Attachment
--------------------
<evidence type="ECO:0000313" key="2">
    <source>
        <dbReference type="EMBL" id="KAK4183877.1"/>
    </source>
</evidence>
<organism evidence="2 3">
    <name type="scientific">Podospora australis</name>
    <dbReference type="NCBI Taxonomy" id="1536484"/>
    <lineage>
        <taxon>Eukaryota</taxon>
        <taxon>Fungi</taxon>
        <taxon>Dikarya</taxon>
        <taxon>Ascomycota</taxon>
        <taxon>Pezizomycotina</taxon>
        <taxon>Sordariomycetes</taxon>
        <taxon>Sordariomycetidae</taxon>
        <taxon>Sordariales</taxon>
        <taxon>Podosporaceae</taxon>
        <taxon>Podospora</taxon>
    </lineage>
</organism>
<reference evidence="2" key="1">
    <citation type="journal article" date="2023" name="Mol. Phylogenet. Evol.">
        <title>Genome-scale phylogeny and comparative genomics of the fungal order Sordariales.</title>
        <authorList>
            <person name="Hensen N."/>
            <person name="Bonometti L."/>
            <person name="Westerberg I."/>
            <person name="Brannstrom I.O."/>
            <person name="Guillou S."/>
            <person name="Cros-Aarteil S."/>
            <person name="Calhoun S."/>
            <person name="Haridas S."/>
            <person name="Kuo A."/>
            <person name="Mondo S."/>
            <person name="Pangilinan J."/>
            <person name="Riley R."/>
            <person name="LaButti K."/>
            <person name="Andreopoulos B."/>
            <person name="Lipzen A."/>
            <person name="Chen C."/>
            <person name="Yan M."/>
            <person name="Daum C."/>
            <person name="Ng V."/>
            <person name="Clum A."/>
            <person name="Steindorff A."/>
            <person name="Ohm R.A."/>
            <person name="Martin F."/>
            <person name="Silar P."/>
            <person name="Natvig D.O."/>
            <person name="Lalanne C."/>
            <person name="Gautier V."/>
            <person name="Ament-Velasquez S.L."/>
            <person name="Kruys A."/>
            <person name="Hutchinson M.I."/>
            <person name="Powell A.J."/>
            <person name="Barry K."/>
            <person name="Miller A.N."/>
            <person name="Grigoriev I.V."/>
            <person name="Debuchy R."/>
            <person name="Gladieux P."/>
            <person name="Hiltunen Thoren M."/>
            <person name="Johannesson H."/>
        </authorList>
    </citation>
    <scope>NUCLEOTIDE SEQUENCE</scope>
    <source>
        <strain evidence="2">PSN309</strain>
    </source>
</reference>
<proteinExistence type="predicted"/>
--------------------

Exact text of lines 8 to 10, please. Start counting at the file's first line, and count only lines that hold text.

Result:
    <dbReference type="NCBI Taxonomy" id="1536484"/>
    <lineage>
        <taxon>Eukaryota</taxon>